In addition, we find that RC's use of the land was an "open and notorious" one. The trial court found that the use was not "open and notorious" because billboards are universally placed along highways on property not owned by the sign owners, but with the landowner's permission. However, we do not agree with the trial court as to what satisfies the "open and notorious" requirement. To be "open and notorious" the possession must be conspicuous and not secret, so that the legal title holder has notice of the adverse use. Sweeten, supra.
RC's adverse use consisted of the erection and maintenance of a billboard along Kentucky Highway 15 for greater than the statutory period of time. There could be no more conspicuous use. Further, it is clear that ARH, the record title holder, had actual notice of RC's possession. This is evidenced by the fact that ARH sought permission from RC to place its sign on the property.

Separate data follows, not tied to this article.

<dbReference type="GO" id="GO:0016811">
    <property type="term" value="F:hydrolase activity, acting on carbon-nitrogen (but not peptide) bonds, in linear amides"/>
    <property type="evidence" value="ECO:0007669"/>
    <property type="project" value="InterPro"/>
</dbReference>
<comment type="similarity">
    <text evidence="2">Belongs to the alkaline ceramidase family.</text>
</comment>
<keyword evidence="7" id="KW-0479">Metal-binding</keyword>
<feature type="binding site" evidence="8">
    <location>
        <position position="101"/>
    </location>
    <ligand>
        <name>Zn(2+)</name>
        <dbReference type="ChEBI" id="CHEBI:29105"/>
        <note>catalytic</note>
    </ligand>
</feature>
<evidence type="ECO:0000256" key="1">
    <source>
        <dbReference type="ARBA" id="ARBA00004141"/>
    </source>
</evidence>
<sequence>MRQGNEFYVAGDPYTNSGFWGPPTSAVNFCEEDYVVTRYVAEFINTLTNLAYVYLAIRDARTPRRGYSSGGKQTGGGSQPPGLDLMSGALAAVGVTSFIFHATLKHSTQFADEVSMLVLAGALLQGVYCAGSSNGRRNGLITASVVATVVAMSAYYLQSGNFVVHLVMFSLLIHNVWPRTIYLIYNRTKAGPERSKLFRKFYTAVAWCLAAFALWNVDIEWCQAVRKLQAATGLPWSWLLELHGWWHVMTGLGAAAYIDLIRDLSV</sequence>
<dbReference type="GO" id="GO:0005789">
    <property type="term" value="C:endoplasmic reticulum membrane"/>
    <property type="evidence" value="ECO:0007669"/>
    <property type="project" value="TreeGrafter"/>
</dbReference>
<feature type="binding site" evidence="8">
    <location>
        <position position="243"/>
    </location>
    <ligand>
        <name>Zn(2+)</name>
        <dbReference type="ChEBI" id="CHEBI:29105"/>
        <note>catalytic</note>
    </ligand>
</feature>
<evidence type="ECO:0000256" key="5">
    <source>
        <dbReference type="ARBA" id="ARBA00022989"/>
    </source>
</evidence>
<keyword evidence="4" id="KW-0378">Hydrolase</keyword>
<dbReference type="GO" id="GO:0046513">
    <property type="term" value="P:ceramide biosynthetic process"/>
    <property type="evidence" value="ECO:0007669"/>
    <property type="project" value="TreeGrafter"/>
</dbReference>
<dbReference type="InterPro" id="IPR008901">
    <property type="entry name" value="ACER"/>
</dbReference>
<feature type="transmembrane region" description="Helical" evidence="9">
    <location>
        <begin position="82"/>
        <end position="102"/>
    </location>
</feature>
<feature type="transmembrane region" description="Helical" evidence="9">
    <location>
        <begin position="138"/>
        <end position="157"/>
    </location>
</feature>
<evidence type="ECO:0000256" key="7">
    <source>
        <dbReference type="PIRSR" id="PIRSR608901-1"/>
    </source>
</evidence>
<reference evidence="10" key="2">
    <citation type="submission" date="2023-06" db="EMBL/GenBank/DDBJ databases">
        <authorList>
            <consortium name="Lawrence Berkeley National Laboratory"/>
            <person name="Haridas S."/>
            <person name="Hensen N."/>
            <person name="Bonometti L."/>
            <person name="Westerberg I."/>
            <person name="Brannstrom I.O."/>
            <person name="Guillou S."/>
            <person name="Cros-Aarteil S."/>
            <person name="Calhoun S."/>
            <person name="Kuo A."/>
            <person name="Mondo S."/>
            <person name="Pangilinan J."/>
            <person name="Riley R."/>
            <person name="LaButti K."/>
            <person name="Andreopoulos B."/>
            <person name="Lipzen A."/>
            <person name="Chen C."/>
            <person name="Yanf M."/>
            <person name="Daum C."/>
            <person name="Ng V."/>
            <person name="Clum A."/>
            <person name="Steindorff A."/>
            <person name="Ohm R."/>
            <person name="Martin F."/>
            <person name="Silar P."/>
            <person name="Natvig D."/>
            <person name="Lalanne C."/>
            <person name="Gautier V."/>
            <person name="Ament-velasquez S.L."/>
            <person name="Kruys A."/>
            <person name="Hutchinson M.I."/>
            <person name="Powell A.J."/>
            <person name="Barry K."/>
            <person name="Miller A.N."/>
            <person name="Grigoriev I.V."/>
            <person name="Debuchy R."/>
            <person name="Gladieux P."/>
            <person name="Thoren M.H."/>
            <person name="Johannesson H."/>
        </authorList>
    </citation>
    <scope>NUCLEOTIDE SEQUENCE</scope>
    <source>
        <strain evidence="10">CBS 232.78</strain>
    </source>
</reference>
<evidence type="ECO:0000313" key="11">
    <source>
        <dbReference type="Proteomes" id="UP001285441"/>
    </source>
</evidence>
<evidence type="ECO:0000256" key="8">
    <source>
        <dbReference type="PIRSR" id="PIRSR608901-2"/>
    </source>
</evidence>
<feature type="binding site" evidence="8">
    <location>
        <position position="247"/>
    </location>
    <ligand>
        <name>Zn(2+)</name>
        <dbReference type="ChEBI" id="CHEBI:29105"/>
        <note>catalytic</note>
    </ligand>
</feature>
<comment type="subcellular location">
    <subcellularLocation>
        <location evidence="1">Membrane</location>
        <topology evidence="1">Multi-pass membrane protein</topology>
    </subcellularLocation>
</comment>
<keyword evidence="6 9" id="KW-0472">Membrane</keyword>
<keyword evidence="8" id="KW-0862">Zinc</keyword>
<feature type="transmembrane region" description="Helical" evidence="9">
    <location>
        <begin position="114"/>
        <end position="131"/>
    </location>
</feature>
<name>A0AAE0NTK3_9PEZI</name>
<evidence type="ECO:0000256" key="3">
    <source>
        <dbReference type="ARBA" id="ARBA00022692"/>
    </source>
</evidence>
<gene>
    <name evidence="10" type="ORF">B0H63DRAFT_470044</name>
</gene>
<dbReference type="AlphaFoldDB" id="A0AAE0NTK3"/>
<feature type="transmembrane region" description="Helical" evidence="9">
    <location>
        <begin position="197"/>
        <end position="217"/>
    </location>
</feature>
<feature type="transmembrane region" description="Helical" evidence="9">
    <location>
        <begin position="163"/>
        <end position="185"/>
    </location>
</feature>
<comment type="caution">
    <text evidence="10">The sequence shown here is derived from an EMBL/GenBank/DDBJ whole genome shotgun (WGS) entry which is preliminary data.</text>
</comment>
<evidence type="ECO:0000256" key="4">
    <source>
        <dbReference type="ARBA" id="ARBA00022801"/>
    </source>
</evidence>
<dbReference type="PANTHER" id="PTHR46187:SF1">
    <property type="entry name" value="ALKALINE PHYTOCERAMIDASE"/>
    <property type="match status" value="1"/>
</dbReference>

The trial court also denied title to RC based on its finding that RC's erection of the billboard did not indicate the extent of RC's claim. We agree that, in order to make an adverse claim definite, the adverse possessor must have either some color of title that will show the extent of the claim or there must be a definite boundary. Culton v. Simpson, 265 Ky. 343, 96 S.W.2d 856 (1936). However, any instrument that purports to convey land and shows the extent of the grantee's claim may afford color of title. McDaniel v. Ramsey's Adm'rs, 305 Ky. 536, 204 S.W.2d 953 (1947). Thus even a deed that is defective or invalid is sufficient to afford color of title. One in the actual adverse possession of a portion of land under a deed is in adverse possession of the entire tract described in the deed; while one in adverse possession without color of title must indicate the extent of his claim by well-defined boundaries. Shepherd v. Morgan, Ky., 246 S.W.2d 131, 132 (1951).
*881 In this case RC had color of title through its 1967 deed. It is immaterial that the deed was junior to ARH's deed. Accordingly, we find that the extent of RC's claim is evidenced by the description contained in its 1967 deed.
For the foregoing reasons we reverse and remand this case to the trial court for a judgment consistent with this opinion."